Immunohistologic evidence supports apoptosis, IgG deposition, and novel macrophage/fibroblast crosstalk in the pathologic cascade leading to congenital heart block
Article first published online: 9 JAN 2004
Copyright © 2004 by the American College of Rheumatology
Arthritis & Rheumatism
Volume 50, Issue 1, pages 173–182, January 2004
How to Cite
Clancy, R. M., Kapur, R. P., Molad, Y., Askanase, A. D. and Buyon, J. P. (2004), Immunohistologic evidence supports apoptosis, IgG deposition, and novel macrophage/fibroblast crosstalk in the pathologic cascade leading to congenital heart block. Arthritis & Rheumatism, 50: 173–182. doi: 10.1002/art.11430
- Issue published online: 9 JAN 2004
- Article first published online: 9 JAN 2004
- Manuscript Accepted: 11 SEP 2003
- Manuscript Received: 23 APR 2003
- NIH. Grant Numbers: AR-42455, AR-48409
To assess in vivo the pathologic cascade leading to fibrosis in congenital heart block (CHB). In vitro studies suggest that CHB is initiated via apoptosis, resulting in translocation of SSA/Ro and SSB/La antigens and surface binding by maternal autoantibodies. These opsonized cardiocytes are phagocytosed by macrophages, which secrete factors inducing fibrosis.
Immunohistochemistry analysis was performed on formalin-fixed sections of 4 fetal hearts identified in utero as having CHB or isolated myocarditis; mothers had anti-SSA/Ro and anti-SSB/La antibodies.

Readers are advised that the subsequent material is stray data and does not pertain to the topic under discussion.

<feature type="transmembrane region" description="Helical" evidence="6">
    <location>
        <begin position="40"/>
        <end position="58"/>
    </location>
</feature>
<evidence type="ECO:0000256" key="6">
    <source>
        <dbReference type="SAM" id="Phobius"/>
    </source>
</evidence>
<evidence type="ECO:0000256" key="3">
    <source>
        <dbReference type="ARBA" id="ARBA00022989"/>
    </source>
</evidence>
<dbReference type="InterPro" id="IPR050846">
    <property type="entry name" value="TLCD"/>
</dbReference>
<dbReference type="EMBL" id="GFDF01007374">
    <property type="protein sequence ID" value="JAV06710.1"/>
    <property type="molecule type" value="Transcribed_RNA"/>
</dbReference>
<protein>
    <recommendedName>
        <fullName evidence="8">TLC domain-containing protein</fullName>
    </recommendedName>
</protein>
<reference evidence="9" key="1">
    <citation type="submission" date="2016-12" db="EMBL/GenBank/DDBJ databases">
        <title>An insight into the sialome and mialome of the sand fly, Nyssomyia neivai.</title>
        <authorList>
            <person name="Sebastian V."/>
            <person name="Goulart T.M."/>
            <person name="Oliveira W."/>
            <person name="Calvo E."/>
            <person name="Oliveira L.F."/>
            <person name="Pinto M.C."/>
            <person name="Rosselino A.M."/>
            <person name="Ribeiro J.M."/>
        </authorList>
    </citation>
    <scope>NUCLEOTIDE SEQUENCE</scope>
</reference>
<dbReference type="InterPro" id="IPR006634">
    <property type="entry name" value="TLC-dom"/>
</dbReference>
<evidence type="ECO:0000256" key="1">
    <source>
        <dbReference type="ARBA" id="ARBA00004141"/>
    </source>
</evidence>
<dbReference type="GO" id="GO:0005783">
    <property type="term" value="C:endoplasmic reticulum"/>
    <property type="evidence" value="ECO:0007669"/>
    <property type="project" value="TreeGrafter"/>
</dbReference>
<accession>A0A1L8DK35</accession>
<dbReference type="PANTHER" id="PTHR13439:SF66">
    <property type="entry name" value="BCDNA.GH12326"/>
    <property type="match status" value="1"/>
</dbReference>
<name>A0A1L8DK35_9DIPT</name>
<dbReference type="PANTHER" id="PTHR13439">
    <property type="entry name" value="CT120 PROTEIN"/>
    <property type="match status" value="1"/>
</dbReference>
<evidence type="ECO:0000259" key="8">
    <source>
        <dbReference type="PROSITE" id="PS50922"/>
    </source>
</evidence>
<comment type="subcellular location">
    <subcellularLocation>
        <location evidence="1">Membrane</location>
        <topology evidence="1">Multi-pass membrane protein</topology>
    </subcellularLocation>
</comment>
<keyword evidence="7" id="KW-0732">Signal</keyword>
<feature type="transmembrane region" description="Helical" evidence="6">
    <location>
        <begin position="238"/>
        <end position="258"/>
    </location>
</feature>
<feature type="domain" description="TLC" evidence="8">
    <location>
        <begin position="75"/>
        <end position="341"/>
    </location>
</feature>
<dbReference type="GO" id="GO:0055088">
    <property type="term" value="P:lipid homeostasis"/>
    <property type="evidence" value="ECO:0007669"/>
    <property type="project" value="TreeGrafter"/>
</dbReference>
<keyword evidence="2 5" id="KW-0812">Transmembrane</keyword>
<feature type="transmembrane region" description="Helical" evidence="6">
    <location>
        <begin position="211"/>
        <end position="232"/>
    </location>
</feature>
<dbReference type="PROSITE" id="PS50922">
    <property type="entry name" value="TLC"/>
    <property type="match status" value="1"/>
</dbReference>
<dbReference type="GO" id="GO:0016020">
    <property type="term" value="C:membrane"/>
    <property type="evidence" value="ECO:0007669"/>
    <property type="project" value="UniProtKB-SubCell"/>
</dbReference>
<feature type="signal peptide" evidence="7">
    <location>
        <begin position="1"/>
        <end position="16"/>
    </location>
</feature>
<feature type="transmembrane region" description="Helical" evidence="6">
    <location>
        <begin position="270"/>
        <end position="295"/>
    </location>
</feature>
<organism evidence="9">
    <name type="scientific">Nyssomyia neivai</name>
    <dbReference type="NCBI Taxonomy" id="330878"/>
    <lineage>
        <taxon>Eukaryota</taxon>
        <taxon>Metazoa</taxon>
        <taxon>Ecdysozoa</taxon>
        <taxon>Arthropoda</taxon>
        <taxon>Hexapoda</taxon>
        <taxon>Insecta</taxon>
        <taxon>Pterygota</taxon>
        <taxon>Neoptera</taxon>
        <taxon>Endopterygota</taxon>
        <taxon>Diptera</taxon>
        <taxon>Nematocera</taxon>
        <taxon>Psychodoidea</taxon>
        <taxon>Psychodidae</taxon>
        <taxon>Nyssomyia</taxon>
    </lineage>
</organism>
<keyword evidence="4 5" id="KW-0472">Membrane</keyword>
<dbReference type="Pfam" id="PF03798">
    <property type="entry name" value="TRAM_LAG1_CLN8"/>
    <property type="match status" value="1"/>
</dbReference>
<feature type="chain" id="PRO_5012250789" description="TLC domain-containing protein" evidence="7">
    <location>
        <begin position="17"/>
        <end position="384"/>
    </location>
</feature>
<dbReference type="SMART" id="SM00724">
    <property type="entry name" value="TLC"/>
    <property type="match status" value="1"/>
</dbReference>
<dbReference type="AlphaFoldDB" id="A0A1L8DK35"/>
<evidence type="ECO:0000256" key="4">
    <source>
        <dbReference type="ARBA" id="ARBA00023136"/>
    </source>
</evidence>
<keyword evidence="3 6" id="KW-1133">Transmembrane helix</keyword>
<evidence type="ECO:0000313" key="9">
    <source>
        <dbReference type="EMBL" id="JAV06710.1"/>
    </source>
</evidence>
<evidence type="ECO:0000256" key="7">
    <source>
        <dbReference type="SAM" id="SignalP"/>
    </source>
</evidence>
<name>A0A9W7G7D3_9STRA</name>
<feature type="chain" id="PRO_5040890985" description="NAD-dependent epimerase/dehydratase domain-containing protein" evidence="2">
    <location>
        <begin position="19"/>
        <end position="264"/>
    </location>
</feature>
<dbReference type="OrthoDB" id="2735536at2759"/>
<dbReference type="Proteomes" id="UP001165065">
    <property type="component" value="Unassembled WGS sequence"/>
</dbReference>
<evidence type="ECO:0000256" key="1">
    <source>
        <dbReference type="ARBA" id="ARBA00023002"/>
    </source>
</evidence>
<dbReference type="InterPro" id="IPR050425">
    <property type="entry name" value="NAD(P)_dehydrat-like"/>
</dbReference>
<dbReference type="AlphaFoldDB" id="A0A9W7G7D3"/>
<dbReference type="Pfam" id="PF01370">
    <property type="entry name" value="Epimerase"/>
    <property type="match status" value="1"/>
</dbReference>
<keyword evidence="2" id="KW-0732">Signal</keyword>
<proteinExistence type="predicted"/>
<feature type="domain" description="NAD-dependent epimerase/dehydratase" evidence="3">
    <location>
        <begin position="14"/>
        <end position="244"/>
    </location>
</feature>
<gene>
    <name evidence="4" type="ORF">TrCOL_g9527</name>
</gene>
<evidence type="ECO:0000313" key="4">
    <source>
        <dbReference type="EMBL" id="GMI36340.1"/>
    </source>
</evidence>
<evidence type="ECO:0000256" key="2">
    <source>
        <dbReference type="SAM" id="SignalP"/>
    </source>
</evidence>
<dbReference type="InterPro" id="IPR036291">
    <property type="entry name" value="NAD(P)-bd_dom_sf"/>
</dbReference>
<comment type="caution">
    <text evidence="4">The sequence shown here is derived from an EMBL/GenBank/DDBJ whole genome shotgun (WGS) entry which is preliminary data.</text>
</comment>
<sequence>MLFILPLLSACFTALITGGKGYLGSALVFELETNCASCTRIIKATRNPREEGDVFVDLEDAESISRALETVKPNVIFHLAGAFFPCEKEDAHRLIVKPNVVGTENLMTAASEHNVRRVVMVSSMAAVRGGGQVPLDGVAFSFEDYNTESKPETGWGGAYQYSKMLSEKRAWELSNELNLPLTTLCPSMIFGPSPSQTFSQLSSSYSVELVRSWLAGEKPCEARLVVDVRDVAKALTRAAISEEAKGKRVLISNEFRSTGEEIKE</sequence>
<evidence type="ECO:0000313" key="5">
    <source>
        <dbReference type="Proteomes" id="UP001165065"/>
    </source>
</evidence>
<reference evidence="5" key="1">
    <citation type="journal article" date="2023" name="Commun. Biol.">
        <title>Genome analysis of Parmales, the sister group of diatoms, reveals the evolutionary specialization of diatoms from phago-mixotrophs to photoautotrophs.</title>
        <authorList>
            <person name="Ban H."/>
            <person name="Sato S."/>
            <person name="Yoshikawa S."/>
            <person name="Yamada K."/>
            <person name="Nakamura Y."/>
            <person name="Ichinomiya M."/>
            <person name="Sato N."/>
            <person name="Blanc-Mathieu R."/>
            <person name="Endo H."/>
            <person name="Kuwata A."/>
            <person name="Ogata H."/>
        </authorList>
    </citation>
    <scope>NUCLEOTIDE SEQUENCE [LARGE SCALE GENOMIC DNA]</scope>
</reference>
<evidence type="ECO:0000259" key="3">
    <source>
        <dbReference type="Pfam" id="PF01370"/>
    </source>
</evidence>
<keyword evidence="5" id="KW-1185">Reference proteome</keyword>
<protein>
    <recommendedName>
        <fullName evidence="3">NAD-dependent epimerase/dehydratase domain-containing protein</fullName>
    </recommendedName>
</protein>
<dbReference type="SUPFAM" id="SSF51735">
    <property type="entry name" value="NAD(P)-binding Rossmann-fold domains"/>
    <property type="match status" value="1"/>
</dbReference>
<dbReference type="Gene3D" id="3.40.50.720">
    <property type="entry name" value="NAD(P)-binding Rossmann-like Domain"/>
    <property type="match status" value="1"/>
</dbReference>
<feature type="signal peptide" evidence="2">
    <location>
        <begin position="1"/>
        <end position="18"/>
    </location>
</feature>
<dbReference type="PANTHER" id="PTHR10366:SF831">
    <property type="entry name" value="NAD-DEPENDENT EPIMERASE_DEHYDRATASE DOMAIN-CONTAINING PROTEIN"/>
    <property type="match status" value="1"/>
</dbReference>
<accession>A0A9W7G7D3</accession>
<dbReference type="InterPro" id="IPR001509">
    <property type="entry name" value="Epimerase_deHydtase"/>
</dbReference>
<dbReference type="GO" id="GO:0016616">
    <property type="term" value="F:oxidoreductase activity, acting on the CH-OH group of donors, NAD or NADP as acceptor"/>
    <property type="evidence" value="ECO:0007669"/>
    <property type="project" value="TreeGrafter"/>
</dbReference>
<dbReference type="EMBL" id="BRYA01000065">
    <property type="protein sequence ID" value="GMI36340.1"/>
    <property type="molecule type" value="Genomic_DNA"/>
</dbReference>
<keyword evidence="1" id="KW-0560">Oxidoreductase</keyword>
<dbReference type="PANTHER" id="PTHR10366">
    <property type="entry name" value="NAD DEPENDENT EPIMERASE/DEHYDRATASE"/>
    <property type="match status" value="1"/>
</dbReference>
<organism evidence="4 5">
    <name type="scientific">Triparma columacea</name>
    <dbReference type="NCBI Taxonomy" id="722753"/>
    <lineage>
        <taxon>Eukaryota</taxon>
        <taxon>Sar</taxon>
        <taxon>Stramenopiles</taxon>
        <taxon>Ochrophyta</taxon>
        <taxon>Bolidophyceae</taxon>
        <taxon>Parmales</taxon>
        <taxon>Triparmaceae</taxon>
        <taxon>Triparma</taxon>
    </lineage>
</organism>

Apoptosis was most extensive in fetuses dying early and most pronounced in regions containing conduction tissue. Deposition of IgG was observed in hearts from fetuses with CHB/myocarditis, but not in 3 control hearts, and was colocalized with apoptotic cells. Giant cells and macrophages (frequently seen proximal to IgG and apoptotic cells) were present in septal and thickened fibrous subendocardial regions, most apparent in the youngest fetuses. Septal tissue also revealed extensive areas of fibrosis and microcalcification in which a predominant smooth muscle actin (SMA)–positive infiltrate (myofibroblast scarring phenotype) was observed. In contrast, there were no macrophages or SMA-positive cells (other than those lining blood vessels) in septal tissue from control hearts, although rare macrophages were seen in the working myocardium.
In summary, findings in this unique autopsy material paralleled those in in vitro studies. These data support the notion of exaggerated apoptosis, probably due to ongoing inflammation caused by IgG binding and ingestion by macrophages. Transdifferentiation of cardiac fibroblasts to a scarring phenotype may be a pathologic process initiated by maternal antibodies, and persistence of this phenotype even after birth may relate to the progression of block seen in some infants postpartum.